Maybe I was wrong to make her watch it for so long. To make her wallow in tragedy.
At seven o’clock, she tried to find her favorite cartoon, “Doraemon,” on television, but every station was broadcasting tsunami and earthquake updates. She was disappointed, and I became irritated with her. Was she really so spoiled and lacking in feeling?
She didn’t see any disaster scenes all day Saturday or Sunday. We made crepes together. It was a normal and fun activity. Usually, her weekend diary is about baking or cooking or maybe shopping. When I asked to check her homework, she showed me what she’d written Saturday evening.
She’d written about watching the news with me. She wrote about the earthquake and the big wave and the fires and houses that floated away. She wrote about how scared it made her feel.
Maybe she’d had enough.
There’s an interview with me at Kabiliana, a site devoted to multicultural children’s books.
Check out the other interviews while you’re there!
In one or two movies I’ve seen recently, there were punk babysitters with pierced noses, multiply-pierced ears, dyed hair, and in at least one case, a surly attitude. These babysitters appeared for comic effect, and I’ve always believed that no mother would seriously hire someone looking like that to take care of their kids. I guess that shows my Midwestern, middle-aged conservatism.
This weekend, I went to Tokyo for Writer’s Day, an event put on by the Tokyo Branch of SCBWI. It was world class. Three international picture book writers (actually one, Tanya Batt, bills herself as more of a storyteller) gave stellar presenations. Irene Smalls had us acting out our characters, and Laura Rennert, of the Andrea Brown Literary Agency, had us all dreaming of half a million dollar deals (the kind that she puts together), but she also gave us some very practical advice. (And she told us fun stuff about her husband Barry Eisler.)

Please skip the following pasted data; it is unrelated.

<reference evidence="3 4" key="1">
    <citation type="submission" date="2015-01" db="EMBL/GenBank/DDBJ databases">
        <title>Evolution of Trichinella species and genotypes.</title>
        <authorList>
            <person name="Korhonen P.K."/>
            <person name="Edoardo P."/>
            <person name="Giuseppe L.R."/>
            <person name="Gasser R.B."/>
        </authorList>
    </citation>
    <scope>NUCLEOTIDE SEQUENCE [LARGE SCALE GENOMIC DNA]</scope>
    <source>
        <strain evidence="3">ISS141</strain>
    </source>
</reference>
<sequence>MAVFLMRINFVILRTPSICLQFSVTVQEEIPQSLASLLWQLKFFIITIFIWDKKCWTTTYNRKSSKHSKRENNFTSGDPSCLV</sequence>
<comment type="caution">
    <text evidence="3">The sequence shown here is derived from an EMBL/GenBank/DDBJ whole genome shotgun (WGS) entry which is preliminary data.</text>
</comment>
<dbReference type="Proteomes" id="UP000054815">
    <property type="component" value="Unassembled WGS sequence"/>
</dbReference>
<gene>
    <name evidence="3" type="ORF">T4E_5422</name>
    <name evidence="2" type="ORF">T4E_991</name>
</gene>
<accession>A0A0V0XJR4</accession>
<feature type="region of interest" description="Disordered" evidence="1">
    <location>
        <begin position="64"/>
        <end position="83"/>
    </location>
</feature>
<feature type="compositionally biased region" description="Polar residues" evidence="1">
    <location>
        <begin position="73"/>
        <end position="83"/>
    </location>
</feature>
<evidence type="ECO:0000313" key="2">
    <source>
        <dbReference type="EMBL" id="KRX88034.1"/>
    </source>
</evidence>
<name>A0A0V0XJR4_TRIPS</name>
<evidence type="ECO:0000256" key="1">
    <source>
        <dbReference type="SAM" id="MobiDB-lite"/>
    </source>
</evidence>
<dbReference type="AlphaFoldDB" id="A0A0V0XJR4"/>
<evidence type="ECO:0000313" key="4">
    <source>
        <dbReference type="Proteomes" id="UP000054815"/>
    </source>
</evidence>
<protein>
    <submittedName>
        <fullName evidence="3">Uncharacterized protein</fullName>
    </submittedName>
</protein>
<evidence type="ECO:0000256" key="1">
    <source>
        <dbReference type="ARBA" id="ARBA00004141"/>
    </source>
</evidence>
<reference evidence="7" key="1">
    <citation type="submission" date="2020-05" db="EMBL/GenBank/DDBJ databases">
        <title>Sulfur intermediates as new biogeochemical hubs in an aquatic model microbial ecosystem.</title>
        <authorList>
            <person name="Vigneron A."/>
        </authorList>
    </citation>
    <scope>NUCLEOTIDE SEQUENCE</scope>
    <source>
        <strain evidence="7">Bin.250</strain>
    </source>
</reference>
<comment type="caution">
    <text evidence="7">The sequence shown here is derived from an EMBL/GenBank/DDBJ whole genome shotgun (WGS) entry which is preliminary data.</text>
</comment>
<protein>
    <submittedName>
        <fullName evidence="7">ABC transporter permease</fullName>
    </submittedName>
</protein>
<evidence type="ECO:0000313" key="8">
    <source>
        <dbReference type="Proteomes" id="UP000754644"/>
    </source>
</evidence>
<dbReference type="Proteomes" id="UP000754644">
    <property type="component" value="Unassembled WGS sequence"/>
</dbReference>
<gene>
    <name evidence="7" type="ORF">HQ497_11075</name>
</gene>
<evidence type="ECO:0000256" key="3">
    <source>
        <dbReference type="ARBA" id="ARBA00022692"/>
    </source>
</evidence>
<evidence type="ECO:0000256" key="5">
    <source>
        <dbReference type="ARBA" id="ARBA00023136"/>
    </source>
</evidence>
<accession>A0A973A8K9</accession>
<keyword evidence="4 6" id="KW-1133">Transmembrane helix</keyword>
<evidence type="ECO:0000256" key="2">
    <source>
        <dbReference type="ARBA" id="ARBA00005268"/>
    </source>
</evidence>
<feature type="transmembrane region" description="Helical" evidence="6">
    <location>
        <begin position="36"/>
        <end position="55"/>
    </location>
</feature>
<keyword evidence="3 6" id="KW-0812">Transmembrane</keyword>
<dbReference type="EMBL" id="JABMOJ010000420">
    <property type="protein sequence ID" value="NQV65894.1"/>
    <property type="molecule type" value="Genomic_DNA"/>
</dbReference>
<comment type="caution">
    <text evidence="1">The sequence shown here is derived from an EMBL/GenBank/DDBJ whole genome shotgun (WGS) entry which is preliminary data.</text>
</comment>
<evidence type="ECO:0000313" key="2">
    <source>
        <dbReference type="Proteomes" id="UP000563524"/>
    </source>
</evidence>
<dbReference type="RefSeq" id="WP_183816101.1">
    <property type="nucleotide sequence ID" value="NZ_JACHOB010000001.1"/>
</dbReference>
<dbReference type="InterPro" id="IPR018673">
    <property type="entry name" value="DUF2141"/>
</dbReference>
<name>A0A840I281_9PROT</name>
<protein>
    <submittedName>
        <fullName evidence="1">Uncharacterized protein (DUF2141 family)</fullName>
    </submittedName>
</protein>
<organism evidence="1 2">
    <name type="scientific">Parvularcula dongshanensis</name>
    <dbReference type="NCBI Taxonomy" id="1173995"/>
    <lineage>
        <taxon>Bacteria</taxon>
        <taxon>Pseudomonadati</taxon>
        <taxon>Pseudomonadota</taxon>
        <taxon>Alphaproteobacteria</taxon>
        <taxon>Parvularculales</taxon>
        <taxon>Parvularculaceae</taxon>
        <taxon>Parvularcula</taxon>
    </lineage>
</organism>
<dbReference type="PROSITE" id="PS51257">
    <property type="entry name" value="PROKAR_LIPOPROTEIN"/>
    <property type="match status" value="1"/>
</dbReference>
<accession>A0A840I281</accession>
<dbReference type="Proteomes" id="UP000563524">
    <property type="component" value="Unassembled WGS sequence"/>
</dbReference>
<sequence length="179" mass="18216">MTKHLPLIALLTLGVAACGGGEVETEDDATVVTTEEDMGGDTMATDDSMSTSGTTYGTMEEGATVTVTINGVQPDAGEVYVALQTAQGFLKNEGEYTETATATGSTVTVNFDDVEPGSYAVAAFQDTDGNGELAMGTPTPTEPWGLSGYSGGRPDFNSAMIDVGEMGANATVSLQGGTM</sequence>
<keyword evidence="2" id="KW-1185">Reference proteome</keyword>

I had a great time, and my mind was at ease because I knew that my kids were safe at my sister-in-law’s. I trust her, and the kids love her. She had a few errands, so she told me in advance that one of my niece’s friends would be helping with the babysitting. I’ve never met this girl, but my kids have, and they like her. And if my sister-in-law says she’d dependable, then I believe her.
Last night, as I was tucking Lilia into bed, I asked if she’d finished her homework.
“Yes,” she signed. “B. [the friend] helped me.”
“Wonderful!” I said, liking B. very much at that moment.
Then Lilia pointed to her tongue and made the sign for “ouch.” A stud??
“Does B. have a pierced tongue?” I asked Yoshi.
“Yes,” he said, “and multiple piercings in her ears.”
This morning it occurred to me to ask Jio about her hair color.
“It’s yellow,” Jio said. (B. is a high school drop-out.)